S&OP represents a 3- to 18-month strategic horizon, in which organizations model out plans for entire product families. S&OE complements this with a much more granular 0-12 week tactical horizon, where supply chain teams need to adapt the plan to match reality.
“Success is ultimately measured by how quickly and efficiently teams react to unplanned exceptions.”
Interestingly, supply chain IT solutions today don’t have an answer for this executional reality. For decades, companies have been investing almost entirely on automating processes in their ERP implementations and planning tools, and building advanced visualizations, forecast models and simulations, all to optimize the plan. And that’s left the customer-facing part of supply chain teams scrambling in the execution phase to prevent shortages and missed commitments with nothing but email, spreadsheets, and conference calls. And while supply chain teams are extremely good at fire-fighting last minute exceptions, these heroics are extremely costly and time-consuming.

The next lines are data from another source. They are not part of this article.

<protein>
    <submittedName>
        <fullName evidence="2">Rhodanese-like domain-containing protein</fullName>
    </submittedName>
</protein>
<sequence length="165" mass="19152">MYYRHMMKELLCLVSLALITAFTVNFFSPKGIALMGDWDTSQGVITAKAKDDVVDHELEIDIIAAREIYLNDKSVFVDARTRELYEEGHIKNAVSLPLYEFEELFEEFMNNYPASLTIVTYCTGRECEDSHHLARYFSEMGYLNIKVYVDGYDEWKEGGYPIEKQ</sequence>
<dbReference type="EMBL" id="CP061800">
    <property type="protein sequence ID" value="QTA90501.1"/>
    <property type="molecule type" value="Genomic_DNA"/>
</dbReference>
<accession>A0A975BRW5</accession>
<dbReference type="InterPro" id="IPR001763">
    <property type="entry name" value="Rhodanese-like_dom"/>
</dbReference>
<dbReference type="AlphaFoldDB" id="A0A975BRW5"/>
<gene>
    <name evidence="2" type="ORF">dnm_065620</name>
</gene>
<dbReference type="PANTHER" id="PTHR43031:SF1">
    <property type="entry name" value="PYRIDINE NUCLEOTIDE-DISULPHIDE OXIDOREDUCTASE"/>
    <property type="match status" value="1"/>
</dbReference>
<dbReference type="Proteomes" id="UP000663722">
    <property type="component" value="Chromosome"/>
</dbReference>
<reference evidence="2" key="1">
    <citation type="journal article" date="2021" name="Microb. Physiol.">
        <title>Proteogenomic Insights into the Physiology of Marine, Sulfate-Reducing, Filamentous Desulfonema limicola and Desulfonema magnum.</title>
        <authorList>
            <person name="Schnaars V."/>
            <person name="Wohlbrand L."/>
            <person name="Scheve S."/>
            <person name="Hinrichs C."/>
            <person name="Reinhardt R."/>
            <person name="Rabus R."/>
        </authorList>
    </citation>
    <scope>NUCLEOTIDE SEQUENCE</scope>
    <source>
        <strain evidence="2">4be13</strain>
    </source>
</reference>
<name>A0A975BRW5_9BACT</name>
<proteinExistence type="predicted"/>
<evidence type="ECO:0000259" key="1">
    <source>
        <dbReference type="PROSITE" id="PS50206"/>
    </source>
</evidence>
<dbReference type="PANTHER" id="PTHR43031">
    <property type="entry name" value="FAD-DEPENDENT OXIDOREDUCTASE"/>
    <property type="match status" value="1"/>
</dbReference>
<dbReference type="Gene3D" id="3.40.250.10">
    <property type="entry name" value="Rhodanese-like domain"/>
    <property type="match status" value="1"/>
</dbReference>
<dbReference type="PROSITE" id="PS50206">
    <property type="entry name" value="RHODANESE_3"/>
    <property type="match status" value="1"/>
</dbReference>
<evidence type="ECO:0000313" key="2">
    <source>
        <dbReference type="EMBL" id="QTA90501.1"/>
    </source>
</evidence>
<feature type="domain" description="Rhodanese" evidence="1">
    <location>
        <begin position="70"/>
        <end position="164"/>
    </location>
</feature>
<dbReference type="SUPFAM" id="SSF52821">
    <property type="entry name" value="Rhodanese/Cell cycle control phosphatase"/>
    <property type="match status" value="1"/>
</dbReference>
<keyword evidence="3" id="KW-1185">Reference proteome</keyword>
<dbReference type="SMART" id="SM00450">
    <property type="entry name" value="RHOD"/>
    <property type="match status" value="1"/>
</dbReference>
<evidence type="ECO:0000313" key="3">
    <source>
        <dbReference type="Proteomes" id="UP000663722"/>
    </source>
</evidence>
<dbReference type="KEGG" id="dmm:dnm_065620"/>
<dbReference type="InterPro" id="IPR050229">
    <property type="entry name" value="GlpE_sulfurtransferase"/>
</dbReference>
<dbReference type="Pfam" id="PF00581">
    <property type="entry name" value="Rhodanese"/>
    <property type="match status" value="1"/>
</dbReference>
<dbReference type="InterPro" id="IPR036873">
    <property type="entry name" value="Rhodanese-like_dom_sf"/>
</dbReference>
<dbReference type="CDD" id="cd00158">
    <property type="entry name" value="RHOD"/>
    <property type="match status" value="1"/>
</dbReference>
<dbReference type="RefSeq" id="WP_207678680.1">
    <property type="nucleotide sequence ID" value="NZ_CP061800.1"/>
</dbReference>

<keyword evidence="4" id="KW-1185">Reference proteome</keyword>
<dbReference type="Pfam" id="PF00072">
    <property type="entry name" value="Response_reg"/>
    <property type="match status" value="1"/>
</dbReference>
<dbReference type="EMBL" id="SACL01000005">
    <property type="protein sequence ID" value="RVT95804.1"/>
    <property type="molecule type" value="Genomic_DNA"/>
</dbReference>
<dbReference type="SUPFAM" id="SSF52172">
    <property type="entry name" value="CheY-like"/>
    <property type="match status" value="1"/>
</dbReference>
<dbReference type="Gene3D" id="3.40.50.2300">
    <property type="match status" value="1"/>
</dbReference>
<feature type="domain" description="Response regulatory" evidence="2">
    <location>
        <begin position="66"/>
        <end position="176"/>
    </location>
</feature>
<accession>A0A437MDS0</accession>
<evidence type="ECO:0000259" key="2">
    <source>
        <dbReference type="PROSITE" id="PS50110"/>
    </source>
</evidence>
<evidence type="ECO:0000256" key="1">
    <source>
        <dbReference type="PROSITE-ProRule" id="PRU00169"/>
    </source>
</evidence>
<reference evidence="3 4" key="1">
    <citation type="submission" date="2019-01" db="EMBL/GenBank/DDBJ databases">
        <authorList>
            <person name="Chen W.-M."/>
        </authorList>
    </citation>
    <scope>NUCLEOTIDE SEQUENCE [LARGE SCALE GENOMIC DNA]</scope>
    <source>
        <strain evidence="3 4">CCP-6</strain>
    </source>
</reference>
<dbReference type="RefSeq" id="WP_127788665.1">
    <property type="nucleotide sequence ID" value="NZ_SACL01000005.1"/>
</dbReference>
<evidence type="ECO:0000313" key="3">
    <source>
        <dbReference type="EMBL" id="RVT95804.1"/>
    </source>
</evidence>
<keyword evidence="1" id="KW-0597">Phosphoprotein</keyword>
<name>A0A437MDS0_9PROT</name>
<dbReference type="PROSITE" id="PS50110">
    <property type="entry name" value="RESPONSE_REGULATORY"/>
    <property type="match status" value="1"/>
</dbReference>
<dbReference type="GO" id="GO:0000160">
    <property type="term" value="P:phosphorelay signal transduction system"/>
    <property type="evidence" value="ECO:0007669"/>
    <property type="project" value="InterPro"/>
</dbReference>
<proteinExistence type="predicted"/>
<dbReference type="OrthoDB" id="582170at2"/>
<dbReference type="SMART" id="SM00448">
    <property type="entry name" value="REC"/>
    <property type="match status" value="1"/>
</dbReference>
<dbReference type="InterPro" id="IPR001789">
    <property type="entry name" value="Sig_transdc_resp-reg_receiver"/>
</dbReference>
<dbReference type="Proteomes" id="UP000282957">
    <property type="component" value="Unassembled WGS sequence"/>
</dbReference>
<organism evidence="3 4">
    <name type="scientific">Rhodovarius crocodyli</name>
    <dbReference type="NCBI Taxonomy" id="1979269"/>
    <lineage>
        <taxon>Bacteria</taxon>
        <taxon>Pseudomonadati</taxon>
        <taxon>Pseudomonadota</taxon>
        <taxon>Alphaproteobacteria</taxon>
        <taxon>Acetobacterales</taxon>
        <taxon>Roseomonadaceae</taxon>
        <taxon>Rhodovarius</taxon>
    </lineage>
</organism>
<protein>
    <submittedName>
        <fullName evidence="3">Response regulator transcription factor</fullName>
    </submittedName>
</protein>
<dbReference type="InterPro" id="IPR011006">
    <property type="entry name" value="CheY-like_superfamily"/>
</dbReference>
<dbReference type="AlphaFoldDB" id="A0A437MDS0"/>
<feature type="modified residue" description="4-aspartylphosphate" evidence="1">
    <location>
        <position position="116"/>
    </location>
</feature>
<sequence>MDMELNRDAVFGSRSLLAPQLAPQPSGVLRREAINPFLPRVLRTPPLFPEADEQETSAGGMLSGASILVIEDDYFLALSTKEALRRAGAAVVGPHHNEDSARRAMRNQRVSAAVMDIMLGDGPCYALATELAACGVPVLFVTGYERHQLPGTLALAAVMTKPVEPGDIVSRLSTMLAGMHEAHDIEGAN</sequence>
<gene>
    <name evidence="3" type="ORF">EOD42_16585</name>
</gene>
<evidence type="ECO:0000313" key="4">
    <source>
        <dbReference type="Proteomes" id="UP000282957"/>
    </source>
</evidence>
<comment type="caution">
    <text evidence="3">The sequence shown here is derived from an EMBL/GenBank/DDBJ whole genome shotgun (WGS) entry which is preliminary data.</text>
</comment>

The success of platforms like Salesforce, Workday, and ServiceNow point to the importance of incorporating a centralized system to help teams orient around a single source of truth and track resolution workflows so they can quickly respond to issues and repeat behaviors that proved efficient.
By nature, supply chains span dozens of teams and partner networks, and therefore, have led executives to believe they need to gather endless amounts of data before they can start honing repeatable processes.